People often hear the phrase “pain and suffering” without really knowing what it means. It is a legal concept used by courts to refer to the physical and mental pain a person experiences after an injury.
Courts will often award damages for this pain, depending on a variety of factors. There are two types of pain and suffering in a personal injury case: physical pain and suffering, and mental pain and suffering.
Physical pain and suffering
Physical pain and suffering involves a person’s physical injuries. A court will determine pain and suffering based on the following:
- Pain and suffering at the time of the injury
- Pain and suffering after the injury
- Pain and suffering in the future because of the injury
For example, a person experiencing aching and throbbing in his or her legs after a car accident might be able to receive damages for physical pain and suffering.
Mental pain and suffering
A person’s mental pain involves any emotions that cause pain and suffering as a result of the injury. Some of these emotions might include anxiety, shock, fear, anger, sadness, embarrassment and emotional distress. Sometimes, these emotions can become worse and lead to depression, trouble sleeping, weight loss, extreme fatigue, changes in mood and post-traumatic stress disorder (PTSD).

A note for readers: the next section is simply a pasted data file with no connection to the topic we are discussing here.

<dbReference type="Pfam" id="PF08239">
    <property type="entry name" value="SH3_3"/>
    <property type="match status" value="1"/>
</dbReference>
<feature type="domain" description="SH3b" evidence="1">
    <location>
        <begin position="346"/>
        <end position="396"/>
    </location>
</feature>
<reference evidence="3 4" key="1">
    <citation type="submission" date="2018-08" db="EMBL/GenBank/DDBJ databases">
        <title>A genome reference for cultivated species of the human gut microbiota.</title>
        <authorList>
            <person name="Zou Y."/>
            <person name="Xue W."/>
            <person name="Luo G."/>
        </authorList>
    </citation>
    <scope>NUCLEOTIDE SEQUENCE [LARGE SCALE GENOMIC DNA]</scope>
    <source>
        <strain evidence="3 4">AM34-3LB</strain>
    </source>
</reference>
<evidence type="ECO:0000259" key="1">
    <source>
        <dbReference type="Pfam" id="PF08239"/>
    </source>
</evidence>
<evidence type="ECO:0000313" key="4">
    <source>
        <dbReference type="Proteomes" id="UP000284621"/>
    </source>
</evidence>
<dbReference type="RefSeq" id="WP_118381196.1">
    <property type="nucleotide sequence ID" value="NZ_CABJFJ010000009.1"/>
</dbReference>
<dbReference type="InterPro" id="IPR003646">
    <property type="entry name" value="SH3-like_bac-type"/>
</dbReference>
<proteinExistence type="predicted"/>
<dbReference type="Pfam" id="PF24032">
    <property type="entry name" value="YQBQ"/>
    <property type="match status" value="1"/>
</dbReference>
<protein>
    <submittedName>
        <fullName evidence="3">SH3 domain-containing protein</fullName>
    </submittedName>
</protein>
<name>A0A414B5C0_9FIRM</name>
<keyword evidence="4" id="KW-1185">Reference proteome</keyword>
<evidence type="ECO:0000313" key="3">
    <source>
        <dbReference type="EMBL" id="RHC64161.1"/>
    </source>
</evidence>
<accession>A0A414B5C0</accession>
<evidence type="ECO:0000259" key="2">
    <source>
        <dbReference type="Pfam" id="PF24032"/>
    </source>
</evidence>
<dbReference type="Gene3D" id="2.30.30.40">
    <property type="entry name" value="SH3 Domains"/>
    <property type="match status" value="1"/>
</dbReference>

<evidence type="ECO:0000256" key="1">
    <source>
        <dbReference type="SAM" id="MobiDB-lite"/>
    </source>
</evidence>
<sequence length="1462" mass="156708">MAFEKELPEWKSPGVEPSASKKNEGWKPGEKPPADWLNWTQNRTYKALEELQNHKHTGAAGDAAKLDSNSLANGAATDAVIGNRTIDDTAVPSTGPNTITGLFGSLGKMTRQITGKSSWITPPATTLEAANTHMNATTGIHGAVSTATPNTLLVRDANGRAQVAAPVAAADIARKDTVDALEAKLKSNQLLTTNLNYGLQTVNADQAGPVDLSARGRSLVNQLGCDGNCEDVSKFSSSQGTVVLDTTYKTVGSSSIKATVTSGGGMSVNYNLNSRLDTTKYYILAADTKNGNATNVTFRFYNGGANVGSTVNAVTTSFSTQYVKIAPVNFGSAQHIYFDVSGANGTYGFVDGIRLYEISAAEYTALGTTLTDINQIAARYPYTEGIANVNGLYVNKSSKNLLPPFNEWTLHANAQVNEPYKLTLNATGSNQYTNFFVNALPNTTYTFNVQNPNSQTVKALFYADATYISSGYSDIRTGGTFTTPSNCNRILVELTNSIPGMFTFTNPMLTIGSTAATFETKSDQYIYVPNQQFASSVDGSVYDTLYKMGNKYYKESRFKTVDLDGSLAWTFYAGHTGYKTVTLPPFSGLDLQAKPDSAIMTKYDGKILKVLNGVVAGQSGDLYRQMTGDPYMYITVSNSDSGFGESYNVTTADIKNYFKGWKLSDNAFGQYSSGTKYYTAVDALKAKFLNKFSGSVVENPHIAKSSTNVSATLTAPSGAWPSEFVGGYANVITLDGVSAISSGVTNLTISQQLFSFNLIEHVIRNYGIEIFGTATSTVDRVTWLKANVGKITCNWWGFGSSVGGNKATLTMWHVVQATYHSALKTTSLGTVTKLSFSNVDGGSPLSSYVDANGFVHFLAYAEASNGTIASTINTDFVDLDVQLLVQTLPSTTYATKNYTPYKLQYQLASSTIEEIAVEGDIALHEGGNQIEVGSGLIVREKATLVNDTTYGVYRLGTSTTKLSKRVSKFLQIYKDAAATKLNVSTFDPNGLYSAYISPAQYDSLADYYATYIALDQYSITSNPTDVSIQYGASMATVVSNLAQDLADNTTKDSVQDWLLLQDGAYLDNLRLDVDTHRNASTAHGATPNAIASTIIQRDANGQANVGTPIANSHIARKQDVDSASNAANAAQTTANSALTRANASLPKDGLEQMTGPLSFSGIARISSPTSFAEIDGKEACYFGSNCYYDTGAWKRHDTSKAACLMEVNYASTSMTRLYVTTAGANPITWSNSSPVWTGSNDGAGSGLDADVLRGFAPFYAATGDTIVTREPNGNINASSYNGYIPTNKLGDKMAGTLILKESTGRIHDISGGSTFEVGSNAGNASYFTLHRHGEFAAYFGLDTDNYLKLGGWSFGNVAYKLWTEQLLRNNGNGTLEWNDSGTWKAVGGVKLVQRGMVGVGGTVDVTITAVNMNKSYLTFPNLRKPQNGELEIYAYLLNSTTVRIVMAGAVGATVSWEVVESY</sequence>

Generally, courts calculate damages for pain and suffering by using a “multiplier.” This multiplier is most often between 1.5 and five. A court will multiple the injured party’s medical expenses and lost earnings by the multiple to determine the pain and suffering award.
Experiencing physical or mental pain and suffering after an injury can be extremely difficult. Many times, pain and suffering can prevent people from returning to work after an injury or performing normal daily activities. It can be beneficial to speak with a personal injury attorney if you have questions about pain and suffering damages or about filing a personal injury lawsuit.